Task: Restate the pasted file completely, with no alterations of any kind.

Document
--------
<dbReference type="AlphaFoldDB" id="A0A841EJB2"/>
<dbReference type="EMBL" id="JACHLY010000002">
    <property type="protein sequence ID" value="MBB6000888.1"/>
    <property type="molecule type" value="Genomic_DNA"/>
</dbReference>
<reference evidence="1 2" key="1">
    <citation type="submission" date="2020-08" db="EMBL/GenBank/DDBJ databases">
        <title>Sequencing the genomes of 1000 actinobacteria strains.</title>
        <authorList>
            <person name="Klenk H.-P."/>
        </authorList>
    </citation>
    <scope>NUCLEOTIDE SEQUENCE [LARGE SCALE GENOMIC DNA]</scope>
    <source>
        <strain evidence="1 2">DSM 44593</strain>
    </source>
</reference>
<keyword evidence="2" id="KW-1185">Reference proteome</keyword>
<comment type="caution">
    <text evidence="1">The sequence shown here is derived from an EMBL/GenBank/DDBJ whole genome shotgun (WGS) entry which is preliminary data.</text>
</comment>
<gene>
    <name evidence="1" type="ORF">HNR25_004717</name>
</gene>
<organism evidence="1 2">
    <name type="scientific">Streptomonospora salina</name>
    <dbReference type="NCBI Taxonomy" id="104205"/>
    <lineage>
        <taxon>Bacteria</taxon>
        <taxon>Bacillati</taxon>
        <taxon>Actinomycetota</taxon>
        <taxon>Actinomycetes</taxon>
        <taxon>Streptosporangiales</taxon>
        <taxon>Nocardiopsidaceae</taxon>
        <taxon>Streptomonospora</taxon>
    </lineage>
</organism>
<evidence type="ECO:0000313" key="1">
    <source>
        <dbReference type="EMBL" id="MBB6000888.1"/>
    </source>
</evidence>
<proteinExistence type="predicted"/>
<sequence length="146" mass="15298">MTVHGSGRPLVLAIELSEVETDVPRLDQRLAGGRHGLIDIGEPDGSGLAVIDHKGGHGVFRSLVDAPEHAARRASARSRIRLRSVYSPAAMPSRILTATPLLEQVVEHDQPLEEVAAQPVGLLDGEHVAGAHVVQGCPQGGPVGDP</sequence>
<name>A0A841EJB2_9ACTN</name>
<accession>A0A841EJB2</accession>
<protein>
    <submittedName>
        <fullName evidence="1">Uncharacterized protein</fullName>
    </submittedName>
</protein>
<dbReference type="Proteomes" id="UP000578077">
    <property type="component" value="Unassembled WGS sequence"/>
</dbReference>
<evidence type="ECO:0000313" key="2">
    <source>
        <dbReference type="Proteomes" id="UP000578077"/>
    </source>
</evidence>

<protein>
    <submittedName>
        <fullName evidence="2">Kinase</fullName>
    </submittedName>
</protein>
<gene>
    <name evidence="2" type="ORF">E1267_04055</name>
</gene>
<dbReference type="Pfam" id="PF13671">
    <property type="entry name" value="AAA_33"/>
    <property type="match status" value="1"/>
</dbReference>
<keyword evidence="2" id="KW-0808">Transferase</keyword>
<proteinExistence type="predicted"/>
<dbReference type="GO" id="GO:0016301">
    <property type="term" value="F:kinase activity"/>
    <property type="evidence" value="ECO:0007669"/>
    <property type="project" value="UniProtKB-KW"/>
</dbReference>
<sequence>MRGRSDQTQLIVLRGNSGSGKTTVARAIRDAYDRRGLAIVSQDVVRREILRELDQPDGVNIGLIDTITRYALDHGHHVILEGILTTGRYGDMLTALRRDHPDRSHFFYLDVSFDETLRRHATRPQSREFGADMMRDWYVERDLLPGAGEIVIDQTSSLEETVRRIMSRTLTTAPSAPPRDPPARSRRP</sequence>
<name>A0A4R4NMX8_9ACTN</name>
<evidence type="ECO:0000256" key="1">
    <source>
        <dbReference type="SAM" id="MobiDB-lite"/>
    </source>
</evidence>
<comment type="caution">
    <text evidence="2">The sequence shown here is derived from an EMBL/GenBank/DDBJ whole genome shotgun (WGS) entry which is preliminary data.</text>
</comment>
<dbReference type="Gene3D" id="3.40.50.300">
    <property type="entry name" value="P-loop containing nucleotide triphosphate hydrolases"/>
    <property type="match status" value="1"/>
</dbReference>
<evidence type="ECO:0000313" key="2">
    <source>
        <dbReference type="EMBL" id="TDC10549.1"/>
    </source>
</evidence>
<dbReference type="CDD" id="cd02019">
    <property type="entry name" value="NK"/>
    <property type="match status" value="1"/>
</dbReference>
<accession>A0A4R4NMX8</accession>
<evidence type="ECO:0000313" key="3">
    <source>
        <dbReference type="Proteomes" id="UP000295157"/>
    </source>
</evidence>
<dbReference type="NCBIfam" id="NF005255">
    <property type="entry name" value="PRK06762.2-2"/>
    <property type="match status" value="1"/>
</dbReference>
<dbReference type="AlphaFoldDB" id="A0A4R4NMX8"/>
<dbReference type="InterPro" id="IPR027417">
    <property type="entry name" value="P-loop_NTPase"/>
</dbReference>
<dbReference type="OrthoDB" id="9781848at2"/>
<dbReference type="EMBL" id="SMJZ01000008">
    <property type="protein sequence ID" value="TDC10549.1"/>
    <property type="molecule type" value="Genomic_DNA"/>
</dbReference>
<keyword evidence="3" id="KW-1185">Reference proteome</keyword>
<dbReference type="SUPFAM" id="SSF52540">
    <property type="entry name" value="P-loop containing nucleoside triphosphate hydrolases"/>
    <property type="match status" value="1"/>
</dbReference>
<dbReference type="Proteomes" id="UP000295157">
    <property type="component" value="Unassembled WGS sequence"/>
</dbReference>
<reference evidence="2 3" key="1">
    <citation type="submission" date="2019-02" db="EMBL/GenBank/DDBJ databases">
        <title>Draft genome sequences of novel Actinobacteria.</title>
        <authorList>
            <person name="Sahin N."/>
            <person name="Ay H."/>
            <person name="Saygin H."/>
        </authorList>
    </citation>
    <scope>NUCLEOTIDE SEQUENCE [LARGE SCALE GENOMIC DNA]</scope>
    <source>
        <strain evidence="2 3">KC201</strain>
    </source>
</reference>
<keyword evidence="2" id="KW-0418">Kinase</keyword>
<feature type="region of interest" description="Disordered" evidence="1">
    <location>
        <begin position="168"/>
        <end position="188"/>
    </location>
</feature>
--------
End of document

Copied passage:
<dbReference type="AlphaFoldDB" id="A0A841EJB2"/>
<dbReference type="EMBL" id="JACHLY010000002">
    <property type="protein sequence ID" value="MBB6000888.1"/>
    <property type="molecule type" value="Genomic_DNA"/>
</dbReference>
<reference evidence="1 2" key="1">
    <citation type="submission" date="2020-08" db="EMBL/GenBank/DDBJ databases">
        <title>Sequencing the genomes of 1000 actinobacteria strains.</title>
        <authorList>
            <person name="Klenk H.-P."/>
        </authorList>
    </citation>
    <scope>NUCLEOTIDE SEQUENCE [LARGE SCALE GENOMIC DNA]</scope>
    <source>
        <strain evidence="1 2">DSM 44593</strain>
    </source>
</reference>
<keyword evidence="2" id="KW-1185">Reference proteome</keyword>
<comment type="caution">
    <text evidence="1">The sequence shown here is derived from an EMBL/GenBank/DDBJ whole genome shotgun (WGS) entry which is preliminary data.</text>
</comment>
<gene>
    <name evidence="1" type="ORF">HNR25_004717</name>
</gene>
<organism evidence="1 2">
    <name type="scientific">Streptomonospora salina</name>
    <dbReference type="NCBI Taxonomy" id="104205"/>
    <lineage>
        <taxon>Bacteria</taxon>
        <taxon>Bacillati</taxon>
        <taxon>Actinomycetota</taxon>
        <taxon>Actinomycetes</taxon>
        <taxon>Streptosporangiales</taxon>
        <taxon>Nocardiopsidaceae</taxon>
        <taxon>Streptomonospora</taxon>
    </lineage>
</organism>
<evidence type="ECO:0000313" key="1">
    <source>
        <dbReference type="EMBL" id="MBB6000888.1"/>
    </source>
</evidence>
<proteinExistence type="predicted"/>
<sequence length="146" mass="15298">MTVHGSGRPLVLAIELSEVETDVPRLDQRLAGGRHGLIDIGEPDGSGLAVIDHKGGHGVFRSLVDAPEHAARRASARSRIRLRSVYSPAAMPSRILTATPLLEQVVEHDQPLEEVAAQPVGLLDGEHVAGAHVVQGCPQGGPVGDP</sequence>
<name>A0A841EJB2_9ACTN</name>
<accession>A0A841EJB2</accession>
<protein>
    <submittedName>
        <fullName evidence="1">Uncharacterized protein</fullName>
    </submittedName>
</protein>
<dbReference type="Proteomes" id="UP000578077">
    <property type="component" value="Unassembled WGS sequence"/>
</dbReference>
<evidence type="ECO:0000313" key="2">
    <source>
        <dbReference type="Proteomes" id="UP000578077"/>
    </source>
</evidence>

<protein>
    <submittedName>
        <fullName evidence="2">Kinase</fullName>
    </submittedName>
</protein>
<gene>
    <name evidence="2" type="ORF">E1267_04055</name>
</gene>
<dbReference type="Pfam" id="PF13671">
    <property type="entry name" value="AAA_33"/>
    <property type="match status" value="1"/>
</dbReference>
<keyword evidence="2" id="KW-0808">Transferase</keyword>
<proteinExistence type="predicted"/>
<dbReference type="GO" id="GO:0016301">
    <property type="term" value="F:kinase activity"/>
    <property type="evidence" value="ECO:0007669"/>
    <property type="project" value="UniProtKB-KW"/>
</dbReference>
<sequence>MRGRSDQTQLIVLRGNSGSGKTTVARAIRDAYDRRGLAIVSQDVVRREILRELDQPDGVNIGLIDTITRYALDHGHHVILEGILTTGRYGDMLTALRRDHPDRSHFFYLDVSFDETLRRHATRPQSREFGADMMRDWYVERDLLPGAGEIVIDQTSSLEETVRRIMSRTLTTAPSAPPRDPPARSRRP</sequence>
<name>A0A4R4NMX8_9ACTN</name>
<evidence type="ECO:0000256" key="1">
    <source>
        <dbReference type="SAM" id="MobiDB-lite"/>
    </source>
</evidence>
<comment type="caution">
    <text evidence="2">The sequence shown here is derived from an EMBL/GenBank/DDBJ whole genome shotgun (WGS) entry which is preliminary data.</text>
</comment>
<dbReference type="Gene3D" id="3.40.50.300">
    <property type="entry name" value="P-loop containing nucleotide triphosphate hydrolases"/>
    <property type="match status" value="1"/>
</dbReference>
<evidence type="ECO:0000313" key="2">
    <source>
        <dbReference type="EMBL" id="TDC10549.1"/>
    </source>
</evidence>
<dbReference type="CDD" id="cd02019">
    <property type="entry name" value="NK"/>
    <property type="match status" value="1"/>
</dbReference>
<accession>A0A4R4NMX8</accession>
<evidence type="ECO:0000313" key="3">
    <source>
        <dbReference type="Proteomes" id="UP000295157"/>
    </source>
</evidence>
<dbReference type="NCBIfam" id="NF005255">
    <property type="entry name" value="PRK06762.2-2"/>
    <property type="match status" value="1"/>
</dbReference>
<dbReference type="AlphaFoldDB" id="A0A4R4NMX8"/>
<dbReference type="InterPro" id="IPR027417">
    <property type="entry name" value="P-loop_NTPase"/>
</dbReference>
<dbReference type="OrthoDB" id="9781848at2"/>
<dbReference type="EMBL" id="SMJZ01000008">
    <property type="protein sequence ID" value="TDC10549.1"/>
    <property type="molecule type" value="Genomic_DNA"/>
</dbReference>
<keyword evidence="3" id="KW-1185">Reference proteome</keyword>
<dbReference type="SUPFAM" id="SSF52540">
    <property type="entry name" value="P-loop containing nucleoside triphosphate hydrolases"/>
    <property type="match status" value="1"/>
</dbReference>
<dbReference type="Proteomes" id="UP000295157">
    <property type="component" value="Unassembled WGS sequence"/>
</dbReference>
<reference evidence="2 3" key="1">
    <citation type="submission" date="2019-02" db="EMBL/GenBank/DDBJ databases">
        <title>Draft genome sequences of novel Actinobacteria.</title>
        <authorList>
            <person name="Sahin N."/>
            <person name="Ay H."/>
            <person name="Saygin H."/>
        </authorList>
    </citation>
    <scope>NUCLEOTIDE SEQUENCE [LARGE SCALE GENOMIC DNA]</scope>
    <source>
        <strain evidence="2 3">KC201</strain>
    </source>
</reference>
<keyword evidence="2" id="KW-0418">Kinase</keyword>
<feature type="region of interest" description="Disordered" evidence="1">
    <location>
        <begin position="168"/>
        <end position="188"/>
    </location>
</feature>